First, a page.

Cockpit :  The classic style of the panel in the cockpit shows you how far ahead in design the Beech 18 was in 1937. It looks old fashioned today, but you wouldn't notice any real differences from a General Aviation aircraft of the 50's or 60's in design and layout. And those dials were huge, and very easy to read. In fact the panel layout is well done in putting the engine (RPM and Manifold Pressure) right under your line-sight and the Standard-six instrument layout set just below. Most panels put the engine gauges more out of sight or usually on the Co-Pilot's side, were as you need them closer to watch the condition of the engines and the ability to not over use them. The engine dials use the twin needle in one dial system that is very effective in keeping the engines running at the same levels or if one engine is not performing as strong as the other one you can notice that straight away. Rate of turn is very good and the so is the very large "Airspeed" in MPH. The aircraft was quite slow, even by the standards of the day, but very reliable and trustworthy and that is what counts in business. On the Co-Pilot's side of the panel on the top are the two dials for engine temperatures and pressures (P.S.I.) in Oil - Fuel - and main temp in ºF. The other six lower dials cover Fuel Qty, Fuel Flow, CHT-EGT, AMPS and Voltage and a Poweeer dial!  With a Hydraulics pressure gauge down right.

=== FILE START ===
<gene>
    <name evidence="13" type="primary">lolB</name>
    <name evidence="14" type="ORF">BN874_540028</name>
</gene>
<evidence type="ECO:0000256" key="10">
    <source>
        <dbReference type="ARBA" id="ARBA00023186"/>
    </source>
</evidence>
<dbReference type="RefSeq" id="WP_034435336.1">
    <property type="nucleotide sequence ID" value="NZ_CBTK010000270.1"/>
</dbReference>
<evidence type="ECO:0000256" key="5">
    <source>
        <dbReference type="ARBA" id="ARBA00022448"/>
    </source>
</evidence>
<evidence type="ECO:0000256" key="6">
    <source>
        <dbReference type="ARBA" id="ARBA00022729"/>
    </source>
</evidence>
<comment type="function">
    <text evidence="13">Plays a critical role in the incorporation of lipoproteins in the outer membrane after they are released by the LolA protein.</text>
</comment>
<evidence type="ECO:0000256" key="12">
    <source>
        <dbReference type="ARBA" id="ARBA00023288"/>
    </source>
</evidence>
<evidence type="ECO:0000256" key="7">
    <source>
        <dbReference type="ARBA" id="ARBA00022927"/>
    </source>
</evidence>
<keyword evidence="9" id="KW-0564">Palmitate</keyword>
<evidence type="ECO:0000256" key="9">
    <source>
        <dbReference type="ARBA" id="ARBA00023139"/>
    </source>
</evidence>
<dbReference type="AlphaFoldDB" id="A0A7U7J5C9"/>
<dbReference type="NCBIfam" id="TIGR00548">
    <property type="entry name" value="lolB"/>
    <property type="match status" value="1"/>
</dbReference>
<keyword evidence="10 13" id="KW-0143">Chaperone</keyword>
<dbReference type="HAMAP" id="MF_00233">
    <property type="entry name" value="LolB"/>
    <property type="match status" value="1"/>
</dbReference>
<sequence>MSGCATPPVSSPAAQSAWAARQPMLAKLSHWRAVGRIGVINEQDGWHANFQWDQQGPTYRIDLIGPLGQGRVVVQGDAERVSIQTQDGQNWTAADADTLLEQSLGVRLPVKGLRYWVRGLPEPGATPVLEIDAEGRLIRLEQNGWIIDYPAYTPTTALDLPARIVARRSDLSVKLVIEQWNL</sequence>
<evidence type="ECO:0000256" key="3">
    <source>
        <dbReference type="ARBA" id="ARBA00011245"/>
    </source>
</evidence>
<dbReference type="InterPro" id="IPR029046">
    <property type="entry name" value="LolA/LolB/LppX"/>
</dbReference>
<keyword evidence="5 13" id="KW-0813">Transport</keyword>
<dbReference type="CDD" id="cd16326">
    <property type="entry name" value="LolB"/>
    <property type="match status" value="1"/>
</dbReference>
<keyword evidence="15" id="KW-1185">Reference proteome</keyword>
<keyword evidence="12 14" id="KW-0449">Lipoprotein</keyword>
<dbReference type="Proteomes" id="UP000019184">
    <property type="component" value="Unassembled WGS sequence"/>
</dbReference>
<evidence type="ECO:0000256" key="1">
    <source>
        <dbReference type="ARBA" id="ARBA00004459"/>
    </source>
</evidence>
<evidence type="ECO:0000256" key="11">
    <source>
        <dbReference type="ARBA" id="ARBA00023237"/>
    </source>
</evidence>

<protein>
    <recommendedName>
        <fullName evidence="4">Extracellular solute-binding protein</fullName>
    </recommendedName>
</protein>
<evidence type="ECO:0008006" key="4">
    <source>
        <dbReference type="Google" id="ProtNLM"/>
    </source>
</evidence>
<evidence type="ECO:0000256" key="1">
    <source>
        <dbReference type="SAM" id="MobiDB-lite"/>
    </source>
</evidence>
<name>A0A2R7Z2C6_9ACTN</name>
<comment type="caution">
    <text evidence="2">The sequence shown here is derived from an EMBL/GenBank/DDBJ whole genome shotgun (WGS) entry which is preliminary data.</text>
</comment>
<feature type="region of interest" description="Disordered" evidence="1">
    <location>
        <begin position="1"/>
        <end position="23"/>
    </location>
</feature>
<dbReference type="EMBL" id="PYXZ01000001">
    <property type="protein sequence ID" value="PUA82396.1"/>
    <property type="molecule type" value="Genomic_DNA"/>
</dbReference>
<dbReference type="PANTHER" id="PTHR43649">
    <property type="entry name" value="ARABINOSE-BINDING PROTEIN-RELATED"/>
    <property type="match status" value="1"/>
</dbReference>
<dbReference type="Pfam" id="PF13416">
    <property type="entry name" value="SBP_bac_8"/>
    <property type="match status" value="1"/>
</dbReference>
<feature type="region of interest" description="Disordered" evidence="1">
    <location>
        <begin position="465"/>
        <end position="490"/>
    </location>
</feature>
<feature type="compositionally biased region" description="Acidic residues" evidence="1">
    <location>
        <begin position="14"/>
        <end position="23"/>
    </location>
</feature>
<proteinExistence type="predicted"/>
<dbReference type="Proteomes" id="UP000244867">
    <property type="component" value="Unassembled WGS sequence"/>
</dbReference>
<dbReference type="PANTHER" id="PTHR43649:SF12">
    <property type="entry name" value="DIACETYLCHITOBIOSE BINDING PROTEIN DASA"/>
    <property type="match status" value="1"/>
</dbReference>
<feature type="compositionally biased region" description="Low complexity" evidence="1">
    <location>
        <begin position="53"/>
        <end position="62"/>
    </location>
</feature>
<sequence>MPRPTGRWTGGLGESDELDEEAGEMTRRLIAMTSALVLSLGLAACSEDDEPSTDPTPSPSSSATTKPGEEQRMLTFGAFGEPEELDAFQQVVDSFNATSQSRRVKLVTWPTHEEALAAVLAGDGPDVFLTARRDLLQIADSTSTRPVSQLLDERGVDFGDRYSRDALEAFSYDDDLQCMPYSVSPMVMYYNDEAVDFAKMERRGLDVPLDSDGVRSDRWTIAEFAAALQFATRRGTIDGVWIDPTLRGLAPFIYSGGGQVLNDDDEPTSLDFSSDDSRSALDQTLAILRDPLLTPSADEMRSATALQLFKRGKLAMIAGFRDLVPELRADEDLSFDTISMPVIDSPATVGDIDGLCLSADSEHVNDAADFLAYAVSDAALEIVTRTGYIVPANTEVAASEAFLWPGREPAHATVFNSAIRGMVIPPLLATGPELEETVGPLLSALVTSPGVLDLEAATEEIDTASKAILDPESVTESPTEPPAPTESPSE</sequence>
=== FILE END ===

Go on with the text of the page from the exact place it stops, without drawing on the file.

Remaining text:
Beech18_Cockpit 4.jpg  Beech18_Cockpit 10.jpg

 

The equipment stack is very old fashioned but pratical. No brand names here, just the numbers in two Com/Nav's (1 and 2) a Comm panel, ADF and HD King Transponder. The there is a "Flight Director" as a basic autopilot that works very well with changes to HDG - ALT and V/S (Vertical Speed). 

 

Beech18_Cockpit GPS 1.jpg  Beech18_Cockpit GPS 2.jpg

 

The only modern insertion here is a modified GNS530 GPS, to use you have to pop-it-out to get access to the buttons and knobs. Does it fit in such old style panel? that is debatable of course, but you can't fault the useablity of the system as it can make navigation and long routes a breeze if you do some serious travelling. The original (pre-10.30) GNS GPS is available as well as a pop-up but looks very old-fashioned.